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2 dead, dozens injured as Boeing 777 crash lands at San Francisco intl airport (PHOTOS)

Published time: July 06, 2013 18:58
Edited time: July 08, 2013 11:33
A Boeing 777 airplane lies burned on the runway after it crash landed at San Francisco International Airport July 6, 2013 in San Francisco, California. (Ezra Shaw/Getty Images/AFP)

A Boeing 777 airplane lies burned on the runway after it crash landed at San Francisco International Airport July 6, 2013 in San Francisco, California. (Ezra Shaw/Getty Images/AFP)

An Asiana Airline Boeing 777 from Seoul, South Korea, has crash landed at San Francisco International Airport leaving two dead and more than 180 injured.

The two fatalities were identified by state media on Sunday as Chinese schoolgirls, Ye Mengyuan and Wang Linjia, both 16, who had been traveling as part of a group from Jiangshan Middle School in China's eastern Zhejiang province. At least 49 others are in a critical condition. Two are paralyzed according to San Francisco General Hospital Chief of Surgery, Margaret Knudson.

The deceased had been recovered outside the plane on the runway, according to San Francisco fire Chief Joanne Hayes-White. The Asiana CEO Yoon Young-Doo said the two had been sitting at the back of the plane, which was quickly ripped off on crash impact.

"Please accept my deepest apology," Young-Doo said, bowing in respect for the two deceased and dozens injured in the crash landing.

"We'll make our utmost efforts to cope with the tragedy."

Asiana Airlines CEO Yoon Young-doo (C) stands with other executives as he makes a statement during a press conference at the company headquarters building in Seoul on July 7, 2013 (AFP Photo / Ed Jones)

 

All other 305 passengers survived the initial crash landing. On the flight were 141 Chinese nationals, 77 South Koreans, 61 Americans, 3 Indians, 3 Canadians, 1 Japanese, 1 French, 1 Vietnamese, three unidentified nationalities, and 16 crew members.

"Everyone has been accounted for," San Francisco Mayor Ed Lee told reporters at a news conference. “It is incredible and very lucky that we have so many survivors," he added.

“It is nothing short of a miracle that we had literally 123 people walk away from this,” said San Fransisco Fire Department Chief Joanne Hayes-White at a press conference on Sunday. 

An Asiana Airlines Boeing 777 is seen on the runway at San Francisco International Airport after crash landing on July 6, 2013. (AFP Photo/Josh Edelson)

The plane flying in from South Korea had been scheduled to arrive at 11:15 am local time, but was running some 15 minutes late.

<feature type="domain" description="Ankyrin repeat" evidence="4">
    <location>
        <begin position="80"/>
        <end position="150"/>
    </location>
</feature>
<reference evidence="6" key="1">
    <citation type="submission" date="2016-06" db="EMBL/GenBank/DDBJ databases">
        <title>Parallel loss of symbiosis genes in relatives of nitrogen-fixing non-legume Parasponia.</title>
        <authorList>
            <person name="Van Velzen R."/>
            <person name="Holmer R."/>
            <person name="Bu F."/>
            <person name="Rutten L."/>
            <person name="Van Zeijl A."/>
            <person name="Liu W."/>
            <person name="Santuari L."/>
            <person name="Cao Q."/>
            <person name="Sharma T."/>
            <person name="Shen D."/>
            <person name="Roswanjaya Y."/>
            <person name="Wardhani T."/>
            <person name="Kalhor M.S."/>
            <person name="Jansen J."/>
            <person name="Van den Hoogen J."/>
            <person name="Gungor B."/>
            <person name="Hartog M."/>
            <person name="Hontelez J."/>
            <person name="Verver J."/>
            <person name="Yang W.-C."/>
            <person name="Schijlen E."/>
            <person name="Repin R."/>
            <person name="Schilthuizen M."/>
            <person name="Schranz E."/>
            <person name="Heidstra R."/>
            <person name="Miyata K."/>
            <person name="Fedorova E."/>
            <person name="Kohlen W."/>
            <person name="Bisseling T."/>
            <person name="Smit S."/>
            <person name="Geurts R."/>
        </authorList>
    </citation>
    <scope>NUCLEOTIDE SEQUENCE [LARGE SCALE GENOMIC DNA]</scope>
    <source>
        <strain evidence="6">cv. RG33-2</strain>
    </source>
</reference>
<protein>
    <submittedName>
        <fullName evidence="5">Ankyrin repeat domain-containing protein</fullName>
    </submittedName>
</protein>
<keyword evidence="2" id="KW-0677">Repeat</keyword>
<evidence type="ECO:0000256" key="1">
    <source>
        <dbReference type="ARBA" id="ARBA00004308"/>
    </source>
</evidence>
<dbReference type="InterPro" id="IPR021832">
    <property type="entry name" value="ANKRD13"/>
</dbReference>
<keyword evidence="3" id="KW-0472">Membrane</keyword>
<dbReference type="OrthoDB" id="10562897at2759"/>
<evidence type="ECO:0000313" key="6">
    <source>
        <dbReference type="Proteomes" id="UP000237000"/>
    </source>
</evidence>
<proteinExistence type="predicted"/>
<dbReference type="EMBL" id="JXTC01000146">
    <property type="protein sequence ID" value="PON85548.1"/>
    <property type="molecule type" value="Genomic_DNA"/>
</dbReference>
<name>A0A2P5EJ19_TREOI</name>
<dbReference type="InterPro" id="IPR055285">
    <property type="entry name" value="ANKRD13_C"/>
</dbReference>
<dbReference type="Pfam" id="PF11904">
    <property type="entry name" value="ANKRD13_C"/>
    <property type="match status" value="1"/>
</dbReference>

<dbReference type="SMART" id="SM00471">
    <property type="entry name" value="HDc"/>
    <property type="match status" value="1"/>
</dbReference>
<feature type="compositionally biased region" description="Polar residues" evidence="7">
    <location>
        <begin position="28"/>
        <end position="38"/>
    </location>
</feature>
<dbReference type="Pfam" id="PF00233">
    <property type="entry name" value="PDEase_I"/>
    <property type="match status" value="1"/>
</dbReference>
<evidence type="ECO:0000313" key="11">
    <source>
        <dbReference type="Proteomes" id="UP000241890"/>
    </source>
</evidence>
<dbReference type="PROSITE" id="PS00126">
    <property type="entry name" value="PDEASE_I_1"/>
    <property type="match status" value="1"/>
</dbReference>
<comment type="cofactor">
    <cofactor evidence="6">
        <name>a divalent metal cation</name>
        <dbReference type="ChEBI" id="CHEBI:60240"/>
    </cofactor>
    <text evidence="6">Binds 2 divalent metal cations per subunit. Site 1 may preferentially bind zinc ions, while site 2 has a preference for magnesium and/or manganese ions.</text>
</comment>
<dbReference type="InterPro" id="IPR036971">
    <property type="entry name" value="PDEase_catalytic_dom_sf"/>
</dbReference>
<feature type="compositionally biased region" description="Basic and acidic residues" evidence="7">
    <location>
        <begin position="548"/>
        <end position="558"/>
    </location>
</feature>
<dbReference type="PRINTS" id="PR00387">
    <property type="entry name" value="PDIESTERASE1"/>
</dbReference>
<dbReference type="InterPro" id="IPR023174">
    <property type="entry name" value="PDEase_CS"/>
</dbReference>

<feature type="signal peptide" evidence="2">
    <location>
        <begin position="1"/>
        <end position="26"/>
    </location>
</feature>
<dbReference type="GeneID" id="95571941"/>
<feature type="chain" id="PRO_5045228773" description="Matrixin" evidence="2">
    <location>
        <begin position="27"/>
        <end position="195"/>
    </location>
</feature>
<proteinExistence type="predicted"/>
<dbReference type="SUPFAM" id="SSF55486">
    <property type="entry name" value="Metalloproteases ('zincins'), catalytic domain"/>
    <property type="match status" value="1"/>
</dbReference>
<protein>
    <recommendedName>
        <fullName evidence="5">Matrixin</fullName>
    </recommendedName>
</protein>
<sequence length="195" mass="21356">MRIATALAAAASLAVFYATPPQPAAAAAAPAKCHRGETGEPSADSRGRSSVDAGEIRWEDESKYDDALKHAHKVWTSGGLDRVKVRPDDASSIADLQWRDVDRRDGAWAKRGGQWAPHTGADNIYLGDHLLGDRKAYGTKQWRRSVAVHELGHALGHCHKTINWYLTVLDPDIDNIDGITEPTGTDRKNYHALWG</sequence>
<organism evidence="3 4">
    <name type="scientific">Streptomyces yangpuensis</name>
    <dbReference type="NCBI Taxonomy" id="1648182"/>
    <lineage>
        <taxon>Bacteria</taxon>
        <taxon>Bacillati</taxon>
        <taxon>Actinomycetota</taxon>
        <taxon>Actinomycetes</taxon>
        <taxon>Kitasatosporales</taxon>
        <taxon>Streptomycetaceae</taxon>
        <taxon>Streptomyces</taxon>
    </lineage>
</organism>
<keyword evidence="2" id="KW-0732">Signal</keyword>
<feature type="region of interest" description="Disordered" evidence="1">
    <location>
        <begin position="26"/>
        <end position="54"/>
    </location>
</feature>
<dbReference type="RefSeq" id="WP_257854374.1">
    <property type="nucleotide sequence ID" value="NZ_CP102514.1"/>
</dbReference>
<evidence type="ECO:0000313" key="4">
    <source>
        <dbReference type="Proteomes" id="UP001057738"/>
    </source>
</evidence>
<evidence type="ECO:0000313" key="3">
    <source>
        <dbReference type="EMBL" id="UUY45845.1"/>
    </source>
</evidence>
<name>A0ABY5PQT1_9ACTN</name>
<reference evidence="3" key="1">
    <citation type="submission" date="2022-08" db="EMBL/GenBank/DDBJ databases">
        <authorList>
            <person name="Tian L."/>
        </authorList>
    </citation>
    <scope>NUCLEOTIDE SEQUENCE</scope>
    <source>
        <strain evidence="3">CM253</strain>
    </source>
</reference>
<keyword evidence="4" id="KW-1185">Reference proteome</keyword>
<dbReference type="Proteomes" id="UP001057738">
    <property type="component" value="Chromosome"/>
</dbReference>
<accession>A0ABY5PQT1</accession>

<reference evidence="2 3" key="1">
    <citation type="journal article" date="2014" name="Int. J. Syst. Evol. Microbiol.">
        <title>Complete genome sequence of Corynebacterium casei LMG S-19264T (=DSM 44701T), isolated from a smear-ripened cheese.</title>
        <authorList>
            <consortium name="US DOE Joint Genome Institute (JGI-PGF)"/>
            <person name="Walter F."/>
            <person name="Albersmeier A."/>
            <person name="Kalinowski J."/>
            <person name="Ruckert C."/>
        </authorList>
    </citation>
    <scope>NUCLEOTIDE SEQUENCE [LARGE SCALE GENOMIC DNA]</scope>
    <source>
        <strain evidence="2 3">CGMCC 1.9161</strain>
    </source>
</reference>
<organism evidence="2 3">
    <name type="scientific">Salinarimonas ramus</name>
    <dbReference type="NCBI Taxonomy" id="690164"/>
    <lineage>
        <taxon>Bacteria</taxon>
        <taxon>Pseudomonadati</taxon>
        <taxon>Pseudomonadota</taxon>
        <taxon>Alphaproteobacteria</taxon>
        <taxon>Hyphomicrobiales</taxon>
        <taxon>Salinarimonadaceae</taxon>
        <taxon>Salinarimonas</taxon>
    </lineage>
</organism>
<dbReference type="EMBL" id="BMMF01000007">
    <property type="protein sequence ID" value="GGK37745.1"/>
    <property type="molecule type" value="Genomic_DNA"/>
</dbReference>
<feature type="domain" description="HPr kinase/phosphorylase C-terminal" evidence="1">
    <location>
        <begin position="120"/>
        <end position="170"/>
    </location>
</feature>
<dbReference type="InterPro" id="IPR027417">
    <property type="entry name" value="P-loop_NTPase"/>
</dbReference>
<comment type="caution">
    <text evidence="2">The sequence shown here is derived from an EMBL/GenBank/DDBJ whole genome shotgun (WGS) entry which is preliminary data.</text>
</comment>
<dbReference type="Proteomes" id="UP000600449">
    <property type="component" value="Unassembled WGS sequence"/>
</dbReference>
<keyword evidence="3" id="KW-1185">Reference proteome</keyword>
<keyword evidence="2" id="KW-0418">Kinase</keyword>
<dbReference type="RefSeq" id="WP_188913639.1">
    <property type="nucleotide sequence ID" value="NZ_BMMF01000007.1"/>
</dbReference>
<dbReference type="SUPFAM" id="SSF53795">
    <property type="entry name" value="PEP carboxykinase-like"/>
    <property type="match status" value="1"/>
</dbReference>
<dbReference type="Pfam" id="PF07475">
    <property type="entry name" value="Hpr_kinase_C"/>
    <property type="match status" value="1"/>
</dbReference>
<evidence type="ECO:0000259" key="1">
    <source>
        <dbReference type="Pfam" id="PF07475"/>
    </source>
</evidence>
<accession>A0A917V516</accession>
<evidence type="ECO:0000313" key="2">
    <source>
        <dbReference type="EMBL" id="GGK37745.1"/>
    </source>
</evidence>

At around 11:30 am, the tail of the aircraft hit the runway, wobbled back and forth and then tipped to the left, which caused the plane to crash and burst into flames and smoke. Investigators think it may have hit a sea wall, indicating it had been very short on its landing.

An eyewitness told local station KCBS that the plane looked like it was “at an odd angle” as it was coming in to land.

The plane "started violently shaking" after it hit the runway at San Francisco airport, and then "rolled over," a witness told local channel KTVU. 

Passengers clamored to exit the burning vessel - some jumped, others climbed, and many slid down evacuation chutes.

Rescue vehicles from the San Francisco and San Mateo fire departments were on the scene within minutes. Some witness said that they were unable to see the plane as it had been completely consumed by smoke.

Initially, black and grey smoke was visible, which lightened as firefighters began to bring it under control. 

Hayes-White reported “major structural damage…the seats were buckled,” reiterating that the number of survivors was miraculous considering the extent of the destruction.

Ezra Shaw/Getty Images/AFP
San Francisco General Hospital has confirmed it admitted 52 patients with 5 of them in critical condition and another 5 seriously injured.

Patients sustained fractures, burns and spine injuries, according to the hospital’s spokeswoman Rachael Kagan. Stanford Hospital has also confirmed that it is treating 45 passengers. Several sustained 'life-threatening injuries', local station KTVU reports.

An airliner stands by as investihgators examine the wreckage of the tail section of an Asiana Airlines Boeing 777 which crash landied at San Francisco International Airport in San Francisco, California July 6, 2013. (Reuters/Stephen Lam)